Question: Did Red Tails do what it was supposed to?
By Eddie Brack
 In a semester, I've attempted to soar to the truths about the Tuskegee Airmen and their heroics via watching the 2012 George Lucas film Red Tails. The interest in taking on this film project came from a general lack of knowledge of the history of these pilots. From my own educational experience, I've found that historians either lightly gloss over the story of the Red Tails or their history goes unmentioned. Thus, at the onset of the project my knowledge base on the subject was mighty constricted. The first reverberation of this silenced history for me came in the form of this film. With such stunning aerial graphics and gritty dogfights, George Lucas had me captivated. In about two hours, the Tuskegee Airmen became, from my point of view, these larger than life action heroes that saved the war! That's right, the Tuskegee Airmen became Jedi-like! Lucas bestowed a Star Wars quality on the film. But in the beginning of this project, my boyish fascination with the film's aesthetic appeal blurred the realization that this film was a little too like Star Wars. The critics of this film pointed out the film's flashiness, a lack of historical accuracy as far as the characters were concerned, underdeveloped dialogue and characters, and, most of all, a weak plot, with tired clichés. African American audiences, though more generous in their reviews, complained too of a strained real American history in this reel American history. This striking consensus within the reviews caused me to question my own observation of the film. It was clear that more scrutiny was necessary in my analysis of this film, but to be more critical would require an expansion of my historical knowledge of the Tuskegee Airmen.
 On my scholarly pursuit, I dove into different texts, documentaries, and even into another film, in attempts to piece together some sort of history -- and I did. I was able to identify some of the most famed and venerated Tuskegee Airmen. I learned of their missions and their accomplishments, of their successes and their shortcomings. From an exploration of their history, I also learned that their battles transcended the grand air battles depicted in Lucas's film. The Tuskegee Airmen fought the adversity of the times, the opinion that men of African descent were incompetent and incapable of flying, and the fear of fighting for a country that wouldn't necessarily fight for them. The more that my knowledge grew, the more I began to feel short-changed by the film. I never thought that my own opinion would become harsh like the opinions of the critics I read at the beginning of the projects -- but it did. I began to see the film's holes. Where are men like Benjamin O. Davis, Jr., in this film? Where is Lee Archer, or Wendell O. Pruitt, and who are all these loosely-based characters loosely based upon? What about Alabama, where Tuskegee actually was located? These questions became the questions that I began to ask. As an African American man, I began to develop a sense of personal connectedness with the stories of the Tuskegee Airmen, and I became sensitive to their portrayal and the way that their stories were told. With historical context under belt, my view of Red Tails became that it exists as a flashy form of grade-school history. The film, I thought, was a great story glossed over with visuals and action scenes that are supplemented by the history, instead of the other way around. What put the icing on the cake was when I watched the 1995 HBO film The Tuskegee Airmen.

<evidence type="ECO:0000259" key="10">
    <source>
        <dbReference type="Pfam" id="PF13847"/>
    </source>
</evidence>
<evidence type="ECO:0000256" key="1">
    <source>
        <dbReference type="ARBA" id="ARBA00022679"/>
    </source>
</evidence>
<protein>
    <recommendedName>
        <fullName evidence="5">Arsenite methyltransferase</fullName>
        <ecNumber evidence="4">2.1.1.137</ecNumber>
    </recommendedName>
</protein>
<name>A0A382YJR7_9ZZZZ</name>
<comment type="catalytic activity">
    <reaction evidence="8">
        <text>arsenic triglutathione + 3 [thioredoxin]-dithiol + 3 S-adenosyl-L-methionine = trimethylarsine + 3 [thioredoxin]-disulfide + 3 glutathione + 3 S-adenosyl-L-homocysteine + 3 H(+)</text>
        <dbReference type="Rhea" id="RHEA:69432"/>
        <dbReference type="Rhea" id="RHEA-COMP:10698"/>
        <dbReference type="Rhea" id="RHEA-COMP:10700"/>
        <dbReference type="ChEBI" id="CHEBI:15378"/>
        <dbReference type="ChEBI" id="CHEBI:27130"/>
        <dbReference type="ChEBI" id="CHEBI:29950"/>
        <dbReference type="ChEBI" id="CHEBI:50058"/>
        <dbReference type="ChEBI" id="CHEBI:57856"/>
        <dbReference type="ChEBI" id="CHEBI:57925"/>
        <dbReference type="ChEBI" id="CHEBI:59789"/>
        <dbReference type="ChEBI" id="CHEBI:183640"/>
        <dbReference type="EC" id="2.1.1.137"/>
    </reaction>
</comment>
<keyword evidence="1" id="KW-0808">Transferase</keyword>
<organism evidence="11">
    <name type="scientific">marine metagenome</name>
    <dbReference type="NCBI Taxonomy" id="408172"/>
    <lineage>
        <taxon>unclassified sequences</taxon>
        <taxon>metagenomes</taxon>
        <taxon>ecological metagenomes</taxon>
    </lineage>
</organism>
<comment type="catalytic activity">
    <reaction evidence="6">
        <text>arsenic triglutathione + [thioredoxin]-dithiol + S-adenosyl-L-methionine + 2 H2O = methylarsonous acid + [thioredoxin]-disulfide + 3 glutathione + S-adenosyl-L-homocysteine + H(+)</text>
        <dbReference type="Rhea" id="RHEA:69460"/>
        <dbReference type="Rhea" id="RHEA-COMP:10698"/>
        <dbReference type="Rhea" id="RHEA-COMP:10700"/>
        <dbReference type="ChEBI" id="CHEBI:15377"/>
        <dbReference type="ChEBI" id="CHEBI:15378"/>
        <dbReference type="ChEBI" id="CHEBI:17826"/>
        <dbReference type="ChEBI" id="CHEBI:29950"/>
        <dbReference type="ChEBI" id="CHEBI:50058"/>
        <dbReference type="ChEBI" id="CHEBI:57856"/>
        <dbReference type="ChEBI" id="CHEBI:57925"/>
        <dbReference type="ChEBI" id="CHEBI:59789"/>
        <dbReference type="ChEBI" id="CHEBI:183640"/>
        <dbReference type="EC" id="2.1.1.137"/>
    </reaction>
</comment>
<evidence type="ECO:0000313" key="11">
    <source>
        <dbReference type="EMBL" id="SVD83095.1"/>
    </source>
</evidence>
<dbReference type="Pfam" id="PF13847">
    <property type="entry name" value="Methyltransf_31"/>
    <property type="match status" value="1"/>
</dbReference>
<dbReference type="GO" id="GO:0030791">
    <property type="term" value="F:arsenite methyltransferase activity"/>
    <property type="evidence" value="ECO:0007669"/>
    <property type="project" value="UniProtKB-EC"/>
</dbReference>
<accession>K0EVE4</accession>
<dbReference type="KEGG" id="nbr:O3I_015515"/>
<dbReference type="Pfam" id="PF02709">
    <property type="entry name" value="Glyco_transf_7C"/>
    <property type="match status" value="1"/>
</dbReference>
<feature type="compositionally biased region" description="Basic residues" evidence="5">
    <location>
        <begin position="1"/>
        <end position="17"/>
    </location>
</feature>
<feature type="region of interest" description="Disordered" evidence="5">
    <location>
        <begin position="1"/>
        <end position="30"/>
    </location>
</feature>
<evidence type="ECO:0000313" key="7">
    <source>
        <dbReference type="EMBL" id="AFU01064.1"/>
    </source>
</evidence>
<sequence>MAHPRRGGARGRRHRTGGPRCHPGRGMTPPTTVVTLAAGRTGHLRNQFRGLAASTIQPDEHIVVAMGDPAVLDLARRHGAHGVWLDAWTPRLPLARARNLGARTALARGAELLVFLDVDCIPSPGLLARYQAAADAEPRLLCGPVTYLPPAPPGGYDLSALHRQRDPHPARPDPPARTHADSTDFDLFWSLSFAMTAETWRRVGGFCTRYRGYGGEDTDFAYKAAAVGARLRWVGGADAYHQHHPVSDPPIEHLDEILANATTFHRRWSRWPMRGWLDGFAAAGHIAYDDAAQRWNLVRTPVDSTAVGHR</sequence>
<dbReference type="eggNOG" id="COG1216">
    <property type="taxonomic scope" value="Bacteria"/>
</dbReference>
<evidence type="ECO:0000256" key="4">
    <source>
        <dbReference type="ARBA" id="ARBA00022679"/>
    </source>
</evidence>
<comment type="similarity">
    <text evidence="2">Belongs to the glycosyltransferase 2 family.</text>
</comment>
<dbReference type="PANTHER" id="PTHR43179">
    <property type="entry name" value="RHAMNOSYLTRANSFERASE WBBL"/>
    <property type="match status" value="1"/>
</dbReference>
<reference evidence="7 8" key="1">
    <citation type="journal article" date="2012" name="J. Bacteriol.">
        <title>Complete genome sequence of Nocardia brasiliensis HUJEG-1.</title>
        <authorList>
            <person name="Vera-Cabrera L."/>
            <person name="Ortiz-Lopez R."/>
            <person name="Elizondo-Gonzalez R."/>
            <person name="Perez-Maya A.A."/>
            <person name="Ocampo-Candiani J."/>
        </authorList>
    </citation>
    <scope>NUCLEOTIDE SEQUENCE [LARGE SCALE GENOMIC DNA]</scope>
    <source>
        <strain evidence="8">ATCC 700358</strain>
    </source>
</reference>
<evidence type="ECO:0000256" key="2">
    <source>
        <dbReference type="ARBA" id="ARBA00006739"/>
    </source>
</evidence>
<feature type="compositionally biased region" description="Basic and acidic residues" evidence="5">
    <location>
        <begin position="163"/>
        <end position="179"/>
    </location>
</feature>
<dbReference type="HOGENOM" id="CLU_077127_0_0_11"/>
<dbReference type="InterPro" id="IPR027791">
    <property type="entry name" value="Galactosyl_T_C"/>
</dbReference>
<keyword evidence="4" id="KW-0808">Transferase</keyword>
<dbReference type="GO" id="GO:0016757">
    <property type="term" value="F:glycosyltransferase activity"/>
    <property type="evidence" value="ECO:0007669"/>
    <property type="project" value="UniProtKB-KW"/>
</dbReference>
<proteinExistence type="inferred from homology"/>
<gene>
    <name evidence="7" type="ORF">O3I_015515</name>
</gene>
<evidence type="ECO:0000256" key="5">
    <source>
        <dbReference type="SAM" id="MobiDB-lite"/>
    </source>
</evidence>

After my first viewing of The Tuskegee Airmen, and from a more educated standpoint in relevance to their histories, the same questions posed subsequent to watching Red Tails were nonexistent. The film gave its characters a background at Moton field; it was packed with recognizable historical characters and some of the most important moments in history concerning the Tuskegee project. What was immediately obvious after watching this film was Lucas's lack of originality in the creation of Red Tails. Though the aerial scenes in The Tuskegee Airmen were far less stunning, they were very similar to the aerial scenes in Red Tails, that film's standing point. Some of Lucas's scenes in air and in the pilot seats were almost exact facsimiles of the scenes in the HBO film. With a cast consisting of star power like Laurence Fishburne and Cuba Gooding, Jr., the only question I had of the HBO film subsequent to viewing it was in regards to why the film never made it to the silver screen. From my point of view, the HBO film sufficed as an accurate depiction of the brief World War II history of the Tuskegee Airmen. This film deserved full cinematic treatment. But it makes me cognizant of the difficulties that Lucas had in pushing his film into Hollywood studios.
 Heavily invested in the success of Red Tails, Lucas spent millions of dollars in its production and promotion. It seems that there is a sense of uneasiness in Hollywood when it comes to picking up African American films. There is something about an African American story from Hollywood's point of view (according to Lucas) that won't appeal to the masses, unless Tyler Perry is somehow involved. As an aside, Perry's most successful films, like Madea, are indubitably funny but slightly reminiscent of the black-face minstrel shows of the old American theatre. Is this the perception that Hollywood maintains and the portrayal that Hollywood still wants to see? Anyhow, international marketability arose as an issue in Lucas's gripes with film studios over his most recent film, but amid all of the problems, Lucas went forward with the production. These same issues may have risen when the HBO television film was being produced almost two decades ago, but many directors lack the financial prowess of Lucas, which allowed him to dictate the attainment of a certain level of exposure and success for Red Tails.